H.I.V./AIDS: The Growing Momentum for Universal Access to Treatment

An AIDS patient collects her antiretroviral medicine at a treatment center in Kisangani, Democratic Republic of the Congo. (Photo: Lionel Healing / AFP-Getty Images)

A quiet but powerful momentum is gaining ground on what had been a cherished and long-term goal of H.I.V./AIDS experts and advocates: universal access to preventive programs, clinical care and support services for individuals and families living with H.I.V./AIDS. The quest for universal access is gathering momentum due to a combination of factors and circumstances. The push for universal access is also forcing a realignment of partnerships and priorities.

The 2005 United Nations General Assembly World Summit adopted a resolution that among other issues committed members to "developing and implementing a package for H.I.V. prevention, treatment and care with the aim of coming as close as possible to the goal of universal access to treatment by 2010 for all those who need." Universal access is to be achieved "through increased resources, and working towards the elimination of stigma and discrimination, enhanced access to affordable medicines and the reduction of vulnerability of persons affected by H.I.V./AIDS and other health issues, in particular orphaned and vulnerable children and older persons."

The General Assembly goes further to mandate a worldwide process that will culminate on May 31 and June 1 with "a comprehensive review of the progress achieved in realizing the targets set out in the Declaration of Commitment on H.I.V./AIDS." On June 2, a high-level meeting will be convened "aimed at continuing the engagement of world leaders in a comprehensive global response to H.I.V./AIDS." Under the leadership of Unaids, the U.N. agency coordinating the response to H.I.V./AIDS, and the World Health Organization, a process of "regional consultations" is underway in the following regions and sub-regions: Latin America, Caribbean, Asia and Pacific, CIS Countries, Africa, South-Central Europe and the Middle East. At the end of this process, the U.N. AIDS agency will prepare a document that sets out strategies for achieving universal access on preventive, clinical care and support services.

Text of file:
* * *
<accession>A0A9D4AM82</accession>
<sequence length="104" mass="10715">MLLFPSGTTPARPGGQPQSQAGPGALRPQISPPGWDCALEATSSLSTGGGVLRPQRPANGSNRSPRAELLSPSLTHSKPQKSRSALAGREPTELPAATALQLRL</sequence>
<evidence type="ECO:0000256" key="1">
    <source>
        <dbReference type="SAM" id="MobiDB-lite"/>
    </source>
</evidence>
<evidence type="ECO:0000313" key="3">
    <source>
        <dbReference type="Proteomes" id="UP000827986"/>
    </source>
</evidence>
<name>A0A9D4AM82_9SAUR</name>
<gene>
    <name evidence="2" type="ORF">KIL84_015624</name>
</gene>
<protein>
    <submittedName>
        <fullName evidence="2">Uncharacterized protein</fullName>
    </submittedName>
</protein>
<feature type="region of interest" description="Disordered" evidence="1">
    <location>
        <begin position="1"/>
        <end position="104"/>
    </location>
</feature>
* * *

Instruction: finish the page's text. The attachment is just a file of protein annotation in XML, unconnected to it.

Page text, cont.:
The 2005 Group of 8 Summit in Gleneagles, Scotland, resolved to achieve an "AIDS-free generation in Africa" through a coordinated and integrated African, bilateral and multilateral partnership. Group of 8 leaders made a definitive pledge to meet the cost of universal access to treatment. The leaders also pledged $50 billion in additional assistance.

In Africa, continental organizations are focusing attention on H.I.V./AIDS. The African Union is coordinating the preparation of an "African Common Position" for the U.N. General Assembly June 2006 meeting on H.I.V./AIDS. The African Union is also the lead organization in the ongoing regional consultative process for universal access to H.I.V./AIDS treatment. The African Development Bank's new guidelines on communicable diseases identifies H.I.V./AIDS, TB and Malaria as "priority diseases" that require operational attention. The May 2006 African Heads of State Summit (May 2006) in Abuja, Nigeria, will include regional consultation on universal access issues.